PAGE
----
Last night, my friends Lisa, Cristin and I headed downtown for a night of girl talk, Vietnamese food, and showtunes. Where the girl talk originated is easy enough to determine, I suppose - the Vietnamese food we found in Chinatown, and the showtunes at a West Village piano bar called Marie's Crisis.
Girl talk and show tunes are all well and good, but what I really want to talk about tonight is pho. Pronounced "fuh," it's considered by many to be the national dish of Vietnam. It's a noodle soup, traditionally with a beef broth, served with piles of fresh herbs, a few citrus wedges, and lots and lots of hot sauce on the side.
Chinatown boasts many Vietnamese restaurants, and there are endless opinions on where the neighborhood's best pho is to be found (See, for example, this eGullet discussion on the topic.). Since I didn't want to determine my companions' meals ahead of time, I thought we'd better head for somewhere where more than just the pho could be vouched for, so we picked Pho Viet Huong on Mulberry, just south of Canal.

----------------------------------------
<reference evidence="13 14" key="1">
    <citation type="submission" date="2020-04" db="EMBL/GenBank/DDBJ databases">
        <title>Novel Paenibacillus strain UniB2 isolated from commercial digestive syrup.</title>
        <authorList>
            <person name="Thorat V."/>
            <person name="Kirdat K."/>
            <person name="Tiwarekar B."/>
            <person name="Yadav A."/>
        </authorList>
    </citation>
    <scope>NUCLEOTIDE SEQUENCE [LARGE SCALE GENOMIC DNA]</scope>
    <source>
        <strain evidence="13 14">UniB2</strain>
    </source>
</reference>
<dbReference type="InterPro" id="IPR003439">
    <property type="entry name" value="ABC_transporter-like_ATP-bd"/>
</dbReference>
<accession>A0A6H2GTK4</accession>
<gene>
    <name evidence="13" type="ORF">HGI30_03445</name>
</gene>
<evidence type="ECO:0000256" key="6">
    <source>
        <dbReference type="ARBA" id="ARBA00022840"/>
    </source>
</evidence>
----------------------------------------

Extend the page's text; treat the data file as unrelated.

We started with some excellent barbecue beef rolls - hot, grilled beef wrapped with lettuce, mint and cilantro - and great spring rolls, hot, bubbly, and bursting with porky, mushroomy flavor. And then, three steaming bowls of pho arrived at the table.
I dosed mine with plenty of Sriracha and dug in, chopsticks in one hand and soup spoon in the other. The broth was fragrant, and there were enough tender rice noodles to feed three Queenies. I ordered a pork version, and the slices of meat bobbed amidst the herbs, just waiting for an extra little dab of hot sauce. Paired with a bottle of Saigon Export, there simply could not be a better cold-weather meal.